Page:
How is cement made?

Cement today, is by far the most useful of all the building materials. It is being used in all countries throughout the world as a binding material in the construction of buildings and civil engineering. It is a grey coloured powder. When mixed with water and allowed to settle for some time, it becomes as hard as stone. The principal minerals in cement are lime (which comes mainly from limestone), silica and alumina (which are provided by clay). The Romans discovered cement around 250 B.C. They made it by mixing slaked lime and sand with volcanic ash. As it was obtained from a place named Pozzuoli, it was called ‘pozzolana’. Up to the middle of the 18th century, it was in common use. In 1757, an improved version was developed by John Smeaton, a British engineer. It was obtained by heating a mixture of slaked lime and clay. It remained in use for many years. The most common kind of cement was made by an Englishman, Joseph Aspdin, in 1824. When set, its colour would become similar to that of portland stones. Hence, it was called ‘portland cement’. Portland cement is made by mixing one part of clay and three parts of limestone in a very hot oven. Both the raw materials are powdered with the help of a crushing machine and mixed together by a blending mill. This mixture is then sent to the hot oven called a ‘kiln’. It is heated to about 1500°C-1600°C to form a hard mass called ‘clinker’. When the clinker cools down, it is grounded into a fine powder with a mineral called gypsum in a grinder. About 3% of ‘gypsum’ is added to it to regulate the time that the cement takes to harden. The final product is known as the ‘portland cement’. In India, the Indian Cement Company was established at Porbunder, in 1914. Today, cement is being manufactured on a large scale to meet an increasing demand. As a result of its increasing demand, scientists have also been able to develop a special kind of cement from rice husk.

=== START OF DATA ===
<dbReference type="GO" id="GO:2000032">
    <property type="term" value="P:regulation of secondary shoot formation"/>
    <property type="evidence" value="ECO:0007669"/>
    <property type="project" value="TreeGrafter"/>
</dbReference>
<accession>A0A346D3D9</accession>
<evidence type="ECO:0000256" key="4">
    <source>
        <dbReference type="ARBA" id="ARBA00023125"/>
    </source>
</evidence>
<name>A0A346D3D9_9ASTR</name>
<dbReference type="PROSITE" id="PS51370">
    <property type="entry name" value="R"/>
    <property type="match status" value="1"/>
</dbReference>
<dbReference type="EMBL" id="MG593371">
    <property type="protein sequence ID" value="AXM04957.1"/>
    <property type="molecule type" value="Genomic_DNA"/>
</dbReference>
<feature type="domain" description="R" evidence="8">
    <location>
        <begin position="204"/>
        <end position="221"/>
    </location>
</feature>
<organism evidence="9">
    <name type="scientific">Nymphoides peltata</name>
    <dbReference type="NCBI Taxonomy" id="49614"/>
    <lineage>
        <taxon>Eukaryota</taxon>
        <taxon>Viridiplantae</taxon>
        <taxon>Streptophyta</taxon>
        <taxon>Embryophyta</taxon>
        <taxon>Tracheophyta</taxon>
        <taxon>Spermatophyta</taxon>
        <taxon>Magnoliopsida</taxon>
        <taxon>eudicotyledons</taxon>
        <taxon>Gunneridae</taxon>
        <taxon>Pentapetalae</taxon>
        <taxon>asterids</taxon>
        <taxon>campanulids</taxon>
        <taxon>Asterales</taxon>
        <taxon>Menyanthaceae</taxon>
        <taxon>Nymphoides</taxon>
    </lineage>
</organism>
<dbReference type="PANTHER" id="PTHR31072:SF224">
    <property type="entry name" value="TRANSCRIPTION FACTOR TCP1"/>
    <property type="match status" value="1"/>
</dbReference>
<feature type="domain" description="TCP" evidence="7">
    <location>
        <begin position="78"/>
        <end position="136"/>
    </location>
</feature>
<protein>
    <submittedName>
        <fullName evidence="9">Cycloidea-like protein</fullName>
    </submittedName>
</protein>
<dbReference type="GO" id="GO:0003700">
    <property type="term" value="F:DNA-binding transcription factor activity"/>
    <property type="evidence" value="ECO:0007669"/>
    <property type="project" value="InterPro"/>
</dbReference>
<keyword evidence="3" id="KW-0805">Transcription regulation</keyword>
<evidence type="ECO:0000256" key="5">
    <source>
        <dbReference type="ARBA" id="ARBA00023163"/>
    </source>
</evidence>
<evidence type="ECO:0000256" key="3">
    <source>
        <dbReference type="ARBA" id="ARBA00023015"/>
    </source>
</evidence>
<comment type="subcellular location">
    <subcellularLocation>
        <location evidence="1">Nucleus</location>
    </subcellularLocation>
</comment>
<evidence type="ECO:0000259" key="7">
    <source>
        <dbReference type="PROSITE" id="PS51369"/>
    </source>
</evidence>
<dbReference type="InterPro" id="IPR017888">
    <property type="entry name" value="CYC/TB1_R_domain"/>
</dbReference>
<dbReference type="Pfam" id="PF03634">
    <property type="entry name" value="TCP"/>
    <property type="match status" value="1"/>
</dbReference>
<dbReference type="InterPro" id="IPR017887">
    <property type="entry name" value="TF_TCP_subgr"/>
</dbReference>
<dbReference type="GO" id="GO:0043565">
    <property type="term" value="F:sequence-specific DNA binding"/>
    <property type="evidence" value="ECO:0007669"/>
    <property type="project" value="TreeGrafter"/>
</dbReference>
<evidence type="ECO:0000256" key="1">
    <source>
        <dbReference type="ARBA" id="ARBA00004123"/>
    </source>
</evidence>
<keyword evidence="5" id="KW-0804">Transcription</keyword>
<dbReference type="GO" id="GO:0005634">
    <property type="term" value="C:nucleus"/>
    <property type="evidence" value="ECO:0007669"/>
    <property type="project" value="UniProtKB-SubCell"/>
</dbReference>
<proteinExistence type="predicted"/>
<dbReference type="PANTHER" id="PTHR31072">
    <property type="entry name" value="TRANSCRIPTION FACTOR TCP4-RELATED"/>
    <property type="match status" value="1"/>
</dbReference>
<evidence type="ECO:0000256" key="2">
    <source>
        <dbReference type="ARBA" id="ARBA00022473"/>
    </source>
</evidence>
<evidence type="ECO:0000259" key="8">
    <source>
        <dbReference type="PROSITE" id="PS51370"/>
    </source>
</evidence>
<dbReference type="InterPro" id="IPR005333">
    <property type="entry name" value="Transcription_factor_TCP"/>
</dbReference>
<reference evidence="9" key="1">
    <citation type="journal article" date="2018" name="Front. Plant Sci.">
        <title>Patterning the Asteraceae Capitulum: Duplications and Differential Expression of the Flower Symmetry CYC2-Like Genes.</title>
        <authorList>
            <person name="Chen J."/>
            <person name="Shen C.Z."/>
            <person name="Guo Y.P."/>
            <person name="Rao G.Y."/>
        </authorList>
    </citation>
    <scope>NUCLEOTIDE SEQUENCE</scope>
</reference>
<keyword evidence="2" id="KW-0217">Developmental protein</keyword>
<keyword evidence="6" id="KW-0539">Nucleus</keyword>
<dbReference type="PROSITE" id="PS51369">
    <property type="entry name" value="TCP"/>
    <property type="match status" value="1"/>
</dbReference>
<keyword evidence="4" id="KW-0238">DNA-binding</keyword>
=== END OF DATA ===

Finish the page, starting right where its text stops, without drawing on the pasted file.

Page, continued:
0 views0 comments

Recent Posts

See All